Alex Stockwell

UX, DevOps, Fatherhood, Miscellany. Not in that order.

Simple MediaTemple DV Wordpress Database Backups to Amazon S3

Subtitle: A Glaring Use Case for Go

What we wanted:

A simple database backup scheme

What we ended with (after much pain and tears):

A backup of every database on the server (each database by name as a separate file) to S3 every 8 hours, with version persistence.

How and why:

tl;dr: We used Gof3r and an S3 bucket with versioning enabled.

We were looking for a simpler solution than our previous Duplicity backup script, which works great, but leaves all the databases packed inside incremental backup archives. This is great for large files, but for databases I’ll trade some extra pennies to Amazon for the ease of having my backups downloadable/rollbackable in one click.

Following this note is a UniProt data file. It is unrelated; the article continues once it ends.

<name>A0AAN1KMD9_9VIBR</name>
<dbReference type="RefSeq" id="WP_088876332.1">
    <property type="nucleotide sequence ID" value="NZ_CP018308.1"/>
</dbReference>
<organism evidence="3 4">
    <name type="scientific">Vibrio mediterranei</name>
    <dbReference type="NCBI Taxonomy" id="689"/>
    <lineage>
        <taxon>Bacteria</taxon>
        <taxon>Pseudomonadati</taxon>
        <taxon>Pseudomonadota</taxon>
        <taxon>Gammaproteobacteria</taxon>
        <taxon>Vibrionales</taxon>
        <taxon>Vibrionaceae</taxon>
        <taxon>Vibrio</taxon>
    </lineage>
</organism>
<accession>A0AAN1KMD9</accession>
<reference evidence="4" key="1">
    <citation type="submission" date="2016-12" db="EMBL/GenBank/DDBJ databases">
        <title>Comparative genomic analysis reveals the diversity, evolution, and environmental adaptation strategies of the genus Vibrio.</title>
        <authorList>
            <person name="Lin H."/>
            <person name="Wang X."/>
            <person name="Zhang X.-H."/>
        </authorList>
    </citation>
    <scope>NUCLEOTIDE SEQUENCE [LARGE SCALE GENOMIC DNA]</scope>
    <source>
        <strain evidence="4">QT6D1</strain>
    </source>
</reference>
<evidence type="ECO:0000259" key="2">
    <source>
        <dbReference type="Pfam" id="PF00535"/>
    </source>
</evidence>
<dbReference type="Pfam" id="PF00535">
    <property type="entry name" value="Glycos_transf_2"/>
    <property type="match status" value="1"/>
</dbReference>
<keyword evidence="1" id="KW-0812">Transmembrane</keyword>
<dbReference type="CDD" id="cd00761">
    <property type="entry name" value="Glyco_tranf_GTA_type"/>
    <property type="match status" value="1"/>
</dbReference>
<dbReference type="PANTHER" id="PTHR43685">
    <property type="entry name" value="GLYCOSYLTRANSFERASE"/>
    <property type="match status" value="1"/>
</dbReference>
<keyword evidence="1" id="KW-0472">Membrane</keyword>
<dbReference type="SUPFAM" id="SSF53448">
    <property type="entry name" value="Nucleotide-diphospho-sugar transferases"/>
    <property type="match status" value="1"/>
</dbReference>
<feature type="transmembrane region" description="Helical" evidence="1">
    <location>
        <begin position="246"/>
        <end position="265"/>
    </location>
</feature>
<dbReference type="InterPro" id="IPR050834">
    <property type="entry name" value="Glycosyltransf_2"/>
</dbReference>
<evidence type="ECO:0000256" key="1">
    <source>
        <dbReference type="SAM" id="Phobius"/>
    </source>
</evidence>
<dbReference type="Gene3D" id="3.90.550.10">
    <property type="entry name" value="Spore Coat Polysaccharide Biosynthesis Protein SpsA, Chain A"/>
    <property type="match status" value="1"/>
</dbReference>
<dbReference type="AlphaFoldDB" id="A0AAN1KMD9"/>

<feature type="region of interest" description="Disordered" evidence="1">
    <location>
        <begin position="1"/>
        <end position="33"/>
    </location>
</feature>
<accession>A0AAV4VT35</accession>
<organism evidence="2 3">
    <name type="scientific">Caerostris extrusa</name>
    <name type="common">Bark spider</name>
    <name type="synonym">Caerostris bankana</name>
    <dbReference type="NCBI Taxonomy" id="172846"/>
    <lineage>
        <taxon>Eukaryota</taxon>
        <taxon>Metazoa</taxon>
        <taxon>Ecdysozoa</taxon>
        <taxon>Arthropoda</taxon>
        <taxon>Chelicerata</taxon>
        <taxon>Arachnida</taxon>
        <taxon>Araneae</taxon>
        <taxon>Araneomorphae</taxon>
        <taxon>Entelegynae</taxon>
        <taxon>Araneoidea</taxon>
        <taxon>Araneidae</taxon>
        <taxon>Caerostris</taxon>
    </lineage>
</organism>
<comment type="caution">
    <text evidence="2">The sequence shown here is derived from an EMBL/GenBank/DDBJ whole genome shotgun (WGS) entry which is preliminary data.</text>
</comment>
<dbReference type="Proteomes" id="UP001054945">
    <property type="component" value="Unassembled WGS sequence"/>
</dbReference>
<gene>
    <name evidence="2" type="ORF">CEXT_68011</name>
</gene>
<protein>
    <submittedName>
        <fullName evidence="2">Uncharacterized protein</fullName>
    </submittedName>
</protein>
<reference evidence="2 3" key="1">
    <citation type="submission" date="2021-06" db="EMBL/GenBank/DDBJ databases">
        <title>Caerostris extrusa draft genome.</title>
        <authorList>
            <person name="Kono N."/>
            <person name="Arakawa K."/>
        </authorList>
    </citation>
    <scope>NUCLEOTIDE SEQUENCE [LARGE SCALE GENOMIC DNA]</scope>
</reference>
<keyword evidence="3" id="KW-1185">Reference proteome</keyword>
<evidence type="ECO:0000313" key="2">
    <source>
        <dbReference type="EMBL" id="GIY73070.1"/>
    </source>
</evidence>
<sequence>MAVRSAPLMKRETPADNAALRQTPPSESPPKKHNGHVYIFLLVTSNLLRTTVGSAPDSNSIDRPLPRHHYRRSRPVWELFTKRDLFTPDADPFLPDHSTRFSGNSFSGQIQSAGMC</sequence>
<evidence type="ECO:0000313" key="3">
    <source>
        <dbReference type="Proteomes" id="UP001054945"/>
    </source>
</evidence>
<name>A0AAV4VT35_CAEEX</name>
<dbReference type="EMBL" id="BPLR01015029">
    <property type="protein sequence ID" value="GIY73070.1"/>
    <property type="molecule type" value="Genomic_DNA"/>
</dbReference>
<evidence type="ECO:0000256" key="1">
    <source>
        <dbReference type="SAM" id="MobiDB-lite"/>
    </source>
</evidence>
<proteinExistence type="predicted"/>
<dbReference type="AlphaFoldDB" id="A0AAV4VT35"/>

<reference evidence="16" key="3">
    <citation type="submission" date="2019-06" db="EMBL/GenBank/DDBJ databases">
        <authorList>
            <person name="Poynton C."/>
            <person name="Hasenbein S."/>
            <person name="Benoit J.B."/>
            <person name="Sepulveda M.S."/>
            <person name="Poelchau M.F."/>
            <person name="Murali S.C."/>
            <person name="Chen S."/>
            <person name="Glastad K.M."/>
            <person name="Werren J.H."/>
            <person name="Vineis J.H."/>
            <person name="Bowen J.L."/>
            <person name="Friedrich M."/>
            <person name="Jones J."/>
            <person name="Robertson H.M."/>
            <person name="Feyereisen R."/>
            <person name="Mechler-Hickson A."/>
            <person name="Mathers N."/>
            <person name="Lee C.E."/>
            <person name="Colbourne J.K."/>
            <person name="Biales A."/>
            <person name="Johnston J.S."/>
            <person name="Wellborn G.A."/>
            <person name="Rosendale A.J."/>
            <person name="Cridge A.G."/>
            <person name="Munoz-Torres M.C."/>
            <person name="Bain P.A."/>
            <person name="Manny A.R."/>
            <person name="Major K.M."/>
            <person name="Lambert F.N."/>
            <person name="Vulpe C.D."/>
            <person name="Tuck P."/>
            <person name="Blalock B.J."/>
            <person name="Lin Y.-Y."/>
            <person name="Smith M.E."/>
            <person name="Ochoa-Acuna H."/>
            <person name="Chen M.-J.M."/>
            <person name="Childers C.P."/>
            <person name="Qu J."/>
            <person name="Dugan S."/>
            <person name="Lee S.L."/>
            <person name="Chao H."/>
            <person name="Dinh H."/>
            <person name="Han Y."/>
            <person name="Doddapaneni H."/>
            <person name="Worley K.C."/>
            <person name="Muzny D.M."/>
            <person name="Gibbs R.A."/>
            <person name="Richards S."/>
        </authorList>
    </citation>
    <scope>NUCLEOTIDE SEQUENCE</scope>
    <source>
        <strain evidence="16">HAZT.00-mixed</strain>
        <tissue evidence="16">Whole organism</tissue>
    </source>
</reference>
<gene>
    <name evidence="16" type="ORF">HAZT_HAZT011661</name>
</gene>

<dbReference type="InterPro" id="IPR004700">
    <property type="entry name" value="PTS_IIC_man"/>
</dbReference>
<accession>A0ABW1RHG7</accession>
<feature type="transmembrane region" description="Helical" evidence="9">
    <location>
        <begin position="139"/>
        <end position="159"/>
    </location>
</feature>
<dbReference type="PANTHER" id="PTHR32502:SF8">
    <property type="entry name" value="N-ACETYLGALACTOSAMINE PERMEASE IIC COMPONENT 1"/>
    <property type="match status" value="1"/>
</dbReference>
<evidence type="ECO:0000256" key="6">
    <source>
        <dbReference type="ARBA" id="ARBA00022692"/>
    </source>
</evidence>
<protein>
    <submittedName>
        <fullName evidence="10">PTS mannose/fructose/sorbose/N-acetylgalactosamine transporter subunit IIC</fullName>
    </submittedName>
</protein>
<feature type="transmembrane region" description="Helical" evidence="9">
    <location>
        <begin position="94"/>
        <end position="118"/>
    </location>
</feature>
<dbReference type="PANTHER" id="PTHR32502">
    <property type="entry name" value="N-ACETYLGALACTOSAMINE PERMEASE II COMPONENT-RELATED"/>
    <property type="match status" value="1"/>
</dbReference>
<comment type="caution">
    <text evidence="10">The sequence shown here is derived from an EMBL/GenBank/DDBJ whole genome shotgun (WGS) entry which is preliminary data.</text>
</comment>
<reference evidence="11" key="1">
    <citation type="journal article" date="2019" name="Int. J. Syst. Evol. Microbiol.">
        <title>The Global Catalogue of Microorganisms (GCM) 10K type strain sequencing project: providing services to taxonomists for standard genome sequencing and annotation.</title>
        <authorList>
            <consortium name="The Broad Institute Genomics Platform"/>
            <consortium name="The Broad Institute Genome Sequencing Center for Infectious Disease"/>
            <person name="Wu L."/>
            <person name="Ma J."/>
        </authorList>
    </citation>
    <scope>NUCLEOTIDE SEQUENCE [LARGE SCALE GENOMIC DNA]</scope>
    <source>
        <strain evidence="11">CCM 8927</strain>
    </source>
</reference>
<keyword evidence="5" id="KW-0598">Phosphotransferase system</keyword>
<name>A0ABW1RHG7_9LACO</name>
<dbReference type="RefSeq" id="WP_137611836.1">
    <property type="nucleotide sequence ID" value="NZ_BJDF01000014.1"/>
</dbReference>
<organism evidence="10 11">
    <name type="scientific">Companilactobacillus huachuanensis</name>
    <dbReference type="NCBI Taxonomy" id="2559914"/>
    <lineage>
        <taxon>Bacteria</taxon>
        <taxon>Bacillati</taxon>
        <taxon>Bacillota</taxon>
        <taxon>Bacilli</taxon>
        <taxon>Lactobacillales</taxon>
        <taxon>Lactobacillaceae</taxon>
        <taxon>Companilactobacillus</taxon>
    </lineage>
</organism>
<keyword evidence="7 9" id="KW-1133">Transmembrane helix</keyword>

To backup to AWS, we first looked to the official AWS Cli, but alas our MediaTemple DV is running CentOS, and the version of Python wasn’t up to the pre-reqs. After investigating further, it seemed that updating python could also break yum, which was not justifiable.

So back to the drawing board. Without wanting to install major language updates (or entirely new languages), and without using a very limited, very gnarly set of shell scripts, we struck paydirt.

We found Gof3r by Randall McPherson.

Per the readme: “s3gof3r provides fast, parallelized, pipelined streaming access to Amazon S3. It includes a command-line interface …” And it compiles to a static binary.

Using a riff of the aforementioned Duplicity backup script and s3gof3r, we setup a simple cron job to run every 8 hours, dump each database to a file named after it, and copy each file to an S3 bucket.

Enabling versioning on the S3 bucket, and using the (newly compatible with versioning) S3 lifecycle rules, we basically have a super-smooth backup that just overwrites each database file every 8 hours, but we can retrieve past versions as far back in time as we want.